Last year San Francisco’s Transbay Joint Powers Authority rolled the dice by modifying construction plans for San Francisco’s Transbay Transit Center.
The modified plan to pre-build the train station component of the center will save an estimated $100 million in construction costs but banks on $400 million in federal stimulus funds, without which the move will likely end up burning $15 million worth of engineering and design and delay the project by at least four months.
Tomorrow morning President Obama will formally announce $8 billion in stimulus funds to 13 U.S. rail corridors ($50 billion was requested). But according to a White House pre-release, California’s high-speed train project is getting $2.25 billion of that eight.
Exactly how that $2.25 billion will be divvied up between California’s four corridors still needs to be determined. Will San Francisco’s $15 million bet payoff or crap out?
Stay tuned (and plugged-in).
UPDATE: And it’s lucky number seven (or rather four hundred) for the TJPA and San Francisco:

Department spokeswoman Maureen Knightly said the $2.25 billion includes a reservation of $400 million for construction of an underground train station at the Transbay Transit Center.

Transbay Terminal: Banking On Stimulus Funds And Opening In 2015 [SocketSite]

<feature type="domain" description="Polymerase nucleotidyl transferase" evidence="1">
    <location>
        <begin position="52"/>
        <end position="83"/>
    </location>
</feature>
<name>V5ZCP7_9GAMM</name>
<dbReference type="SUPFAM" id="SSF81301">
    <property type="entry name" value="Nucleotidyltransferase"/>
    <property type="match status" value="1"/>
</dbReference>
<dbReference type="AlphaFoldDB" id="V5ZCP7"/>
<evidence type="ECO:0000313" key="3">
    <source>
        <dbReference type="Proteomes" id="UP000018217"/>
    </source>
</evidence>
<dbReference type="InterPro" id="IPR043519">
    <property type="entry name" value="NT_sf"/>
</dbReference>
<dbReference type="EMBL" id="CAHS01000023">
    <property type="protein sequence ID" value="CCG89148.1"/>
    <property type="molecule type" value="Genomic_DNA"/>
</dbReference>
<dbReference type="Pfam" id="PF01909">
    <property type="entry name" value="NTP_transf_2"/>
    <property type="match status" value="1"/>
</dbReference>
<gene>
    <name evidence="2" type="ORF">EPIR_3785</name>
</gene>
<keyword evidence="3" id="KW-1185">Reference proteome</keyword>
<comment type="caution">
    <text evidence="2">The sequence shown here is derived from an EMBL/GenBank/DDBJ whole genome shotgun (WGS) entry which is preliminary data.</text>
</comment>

Obama to Give 13 Areas $8 Billion for High-Speed Rail [Bloomberg]]
Scoop: Transbay Interactive Map (And New Transit Center Website) [SocketSite]
High-speed train project gets $2.25 billion from Obama []
$400M to go toward Transbay Transit Center train station [San Francisco Examiner]

5 thoughts on “And San Francisco’s Transbay Joint Powers Authority Rolls…A Seven!”
  1. We need to learn who will have control of the $2.25 billion first … then figure out how to get at least a portion of the Transbay JPA’s $400 million request. Seems like it would be a common sense, no-brainer to save taxpayers $100 million … .but then again, there’s no IQ test for any elected or appointed officials in general.

  2. Hell, they should try to get funds for a 12-platform 2-level trainbox, just to shut Kopp up, as long as the federales are paying.

  3. Good, because otherwise it’d just be the most expensive bus station on earth. As a bus station, TransBay only serves around 12-13K daily TransBay AC Transit passengers, at most 4-6K daily riders (if that, since not all buses to SF terminate at TransBay) on 3 peak+4 general GGTransit lines, some number of Muni passengers, and token numbers of other passengers on local transit authority buses, in addition to Greyhound.

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